Linked by Allen Boyles on Mon 7th Nov 2011 09:46 UTC
Graphics, User Interfaces In the commercial software world, user interfaces are generally designed by one group. Like Microsoft for Windows or Apple for Mac OS. Those desktop environments were designed by one company who did things like user testing and statistical analysis to try and make the desktop they thought would work best. Linux is different. Large groups definitely DO perform user testing and statistical analysis, but one group can also say "Here's what we want" and, if they have the ability to code it, their idea comes into being. It's pretty amazing, when you think about it. Linux lets people create what they want. If you don't like what's out there, fork it! Or start from scratch! You're in control!
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GNOME [un]configurability myth
by ddc_ on Mon 7th Nov 2011 12:40 UTC
ddc_
Member since:
2006-12-05

Where does all of this "GNOME provides minimum configurability" come from?

GNOME has GSettings framework containing a lot of configure options, that can be tuned in dconf or dconf-editor. For those, tight on time or on brain power there is a GNOME Tweak Tool.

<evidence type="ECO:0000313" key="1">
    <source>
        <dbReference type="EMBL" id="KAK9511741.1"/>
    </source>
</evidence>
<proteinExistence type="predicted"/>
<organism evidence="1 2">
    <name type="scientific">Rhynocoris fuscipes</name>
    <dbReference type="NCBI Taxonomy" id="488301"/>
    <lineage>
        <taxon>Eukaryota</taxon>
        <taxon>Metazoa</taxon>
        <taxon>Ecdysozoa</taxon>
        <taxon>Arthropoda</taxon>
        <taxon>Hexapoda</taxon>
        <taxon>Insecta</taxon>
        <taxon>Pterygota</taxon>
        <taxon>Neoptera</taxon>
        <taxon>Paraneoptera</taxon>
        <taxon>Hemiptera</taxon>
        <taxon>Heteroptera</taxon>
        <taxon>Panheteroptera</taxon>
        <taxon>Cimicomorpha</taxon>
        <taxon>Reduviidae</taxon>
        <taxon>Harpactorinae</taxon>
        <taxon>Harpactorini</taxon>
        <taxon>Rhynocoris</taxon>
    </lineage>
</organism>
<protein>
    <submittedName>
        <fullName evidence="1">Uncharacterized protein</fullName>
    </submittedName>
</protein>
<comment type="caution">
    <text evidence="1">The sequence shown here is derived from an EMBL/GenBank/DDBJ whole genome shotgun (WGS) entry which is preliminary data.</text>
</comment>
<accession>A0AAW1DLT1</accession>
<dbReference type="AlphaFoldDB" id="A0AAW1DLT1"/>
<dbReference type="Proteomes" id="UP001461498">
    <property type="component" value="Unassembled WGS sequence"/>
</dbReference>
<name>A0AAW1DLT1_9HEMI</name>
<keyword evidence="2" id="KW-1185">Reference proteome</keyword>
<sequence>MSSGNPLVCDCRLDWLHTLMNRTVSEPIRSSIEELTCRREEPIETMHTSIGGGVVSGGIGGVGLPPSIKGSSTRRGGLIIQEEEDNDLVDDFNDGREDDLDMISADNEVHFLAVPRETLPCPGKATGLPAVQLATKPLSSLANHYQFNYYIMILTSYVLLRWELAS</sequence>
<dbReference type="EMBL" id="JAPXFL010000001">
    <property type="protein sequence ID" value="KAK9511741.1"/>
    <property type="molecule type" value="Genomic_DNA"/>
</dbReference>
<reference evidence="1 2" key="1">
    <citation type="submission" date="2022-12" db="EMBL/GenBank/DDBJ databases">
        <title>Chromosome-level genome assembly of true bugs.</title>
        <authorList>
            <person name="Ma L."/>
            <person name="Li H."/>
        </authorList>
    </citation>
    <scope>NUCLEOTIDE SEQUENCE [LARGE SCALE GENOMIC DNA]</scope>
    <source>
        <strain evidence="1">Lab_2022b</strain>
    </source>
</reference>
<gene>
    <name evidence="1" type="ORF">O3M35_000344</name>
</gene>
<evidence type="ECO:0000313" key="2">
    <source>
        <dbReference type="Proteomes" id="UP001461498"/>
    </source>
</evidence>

AFAIR, KDE provides the same amount of configurability. The difference is n presentation:[list=1][*]KDE gives You all the configuration options applicable in context (don't know, is it still true for KDE4, but in KDE 3 proxy settings were included into Konqueror configuration dialog though were accessible separately in KCC).
[*]GNOME tries to minimize the amount of configuration options in context to leave just what may normally be reconfigured several times. All the rest goes to System Settings UI or even with no separate UI.[/list]

Note, that the same approach as in GNOME is taken for Windows with its infamous registry. But Microsoft has lowere the usability bar in extra configuration - You don't even have the description of options in Registry Editor.

AFAIR, the truly limited configurability is on Mac. And there it is delivered as a feature. Failing to see the difference between OSX and GNOME is a reason of failure in GNOME3 adoption.

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